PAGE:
2. Access to capital. The public company typically can raise capital on favorable terms to sustain its growth, e.g., through a secondary public offering. The improved debt-to-equity ratio may allow the firm to borrow additional funds.

3.  Access to Resources. The public firm is generally well staffed with management talent, has qualified marketing and sales personnel and technical talent. Additionally, public companies usually have established distribution channels and may have complementary technologies.

4.   Strategic Reasons. Many of the reasons for selling may be strategic, i.e., product fit, economies of scale, marketing synergies or simply survival in the market. Market synergies can result from pursuing either the (a) same markets, or (b) complementary new markets. The Adobe-Aldus merger was between two companies addressing the same markets with similar product offerings and similar customer bases.

Accounting Considerations

Purchase accounting requires that each asset of the selling company be recorded on the books of the buyer at its current fair market value.  This method requires that the goodwill of the selling company, which equals the amount of the selling price in excess of the value of the tangible assets, be amortized by the buyer. Since a large part of the value of many companies, particularly technology companies, consists of goodwill, purchase accounting can suppress a buyer’s earnings for years.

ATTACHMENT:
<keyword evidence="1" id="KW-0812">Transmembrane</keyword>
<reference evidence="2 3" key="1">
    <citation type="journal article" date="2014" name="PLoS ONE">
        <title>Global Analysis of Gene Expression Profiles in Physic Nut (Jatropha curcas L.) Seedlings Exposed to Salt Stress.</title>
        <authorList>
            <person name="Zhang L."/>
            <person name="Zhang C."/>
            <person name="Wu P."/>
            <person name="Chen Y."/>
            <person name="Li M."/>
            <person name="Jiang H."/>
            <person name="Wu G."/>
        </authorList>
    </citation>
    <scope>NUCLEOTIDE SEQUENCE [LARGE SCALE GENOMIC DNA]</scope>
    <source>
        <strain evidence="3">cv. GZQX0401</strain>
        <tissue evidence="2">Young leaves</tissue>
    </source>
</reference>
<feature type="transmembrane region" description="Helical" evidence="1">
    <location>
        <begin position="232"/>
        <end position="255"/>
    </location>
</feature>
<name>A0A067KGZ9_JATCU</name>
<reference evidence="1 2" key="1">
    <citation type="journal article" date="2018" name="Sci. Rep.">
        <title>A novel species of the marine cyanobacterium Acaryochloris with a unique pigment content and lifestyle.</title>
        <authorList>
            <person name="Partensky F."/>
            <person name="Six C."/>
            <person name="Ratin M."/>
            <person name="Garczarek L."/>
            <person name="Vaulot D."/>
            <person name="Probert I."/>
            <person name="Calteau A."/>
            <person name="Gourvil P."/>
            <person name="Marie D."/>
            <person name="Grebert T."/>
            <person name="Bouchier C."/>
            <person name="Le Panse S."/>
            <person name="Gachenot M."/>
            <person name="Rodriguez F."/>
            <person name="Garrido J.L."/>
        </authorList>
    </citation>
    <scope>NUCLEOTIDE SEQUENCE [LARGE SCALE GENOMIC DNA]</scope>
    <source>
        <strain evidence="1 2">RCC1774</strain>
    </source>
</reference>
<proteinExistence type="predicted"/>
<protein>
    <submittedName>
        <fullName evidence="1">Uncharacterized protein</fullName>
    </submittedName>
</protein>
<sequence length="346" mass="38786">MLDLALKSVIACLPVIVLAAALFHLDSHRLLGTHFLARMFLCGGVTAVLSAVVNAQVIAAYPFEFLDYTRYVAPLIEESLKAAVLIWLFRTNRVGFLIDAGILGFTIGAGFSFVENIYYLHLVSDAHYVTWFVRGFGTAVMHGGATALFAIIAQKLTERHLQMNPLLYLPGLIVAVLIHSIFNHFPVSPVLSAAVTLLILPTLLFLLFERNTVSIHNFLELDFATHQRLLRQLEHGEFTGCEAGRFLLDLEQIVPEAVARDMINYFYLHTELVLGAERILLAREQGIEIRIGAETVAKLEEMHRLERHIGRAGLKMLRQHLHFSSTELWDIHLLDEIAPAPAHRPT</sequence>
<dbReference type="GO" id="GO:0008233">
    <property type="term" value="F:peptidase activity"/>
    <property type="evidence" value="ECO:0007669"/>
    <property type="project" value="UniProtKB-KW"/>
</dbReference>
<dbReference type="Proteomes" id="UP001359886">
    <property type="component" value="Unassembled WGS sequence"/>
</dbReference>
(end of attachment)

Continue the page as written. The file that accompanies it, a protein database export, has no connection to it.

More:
Tax Advantages

An exchange of shares is almost always a tax-free exchange for the selling company, i.e., there is no taxable event. The sellers pay no taxes on the stock received but pay taxes when they eventually sell the stock. The sellers' tax basis remains the same. The selling shareholders have the flexibility of being able to sell their shares whenever they choose (or after the restricted period for control persons). Stock can also be gifted to children, usually resulting in a lower tax bracket when the shares are eventually sold.

Drawbacks to Merging with a Public Company

If you receive stock in the sale of your company, you are marrying your fortunes with those of the acquiring company. The potential exists for the stock to increase in value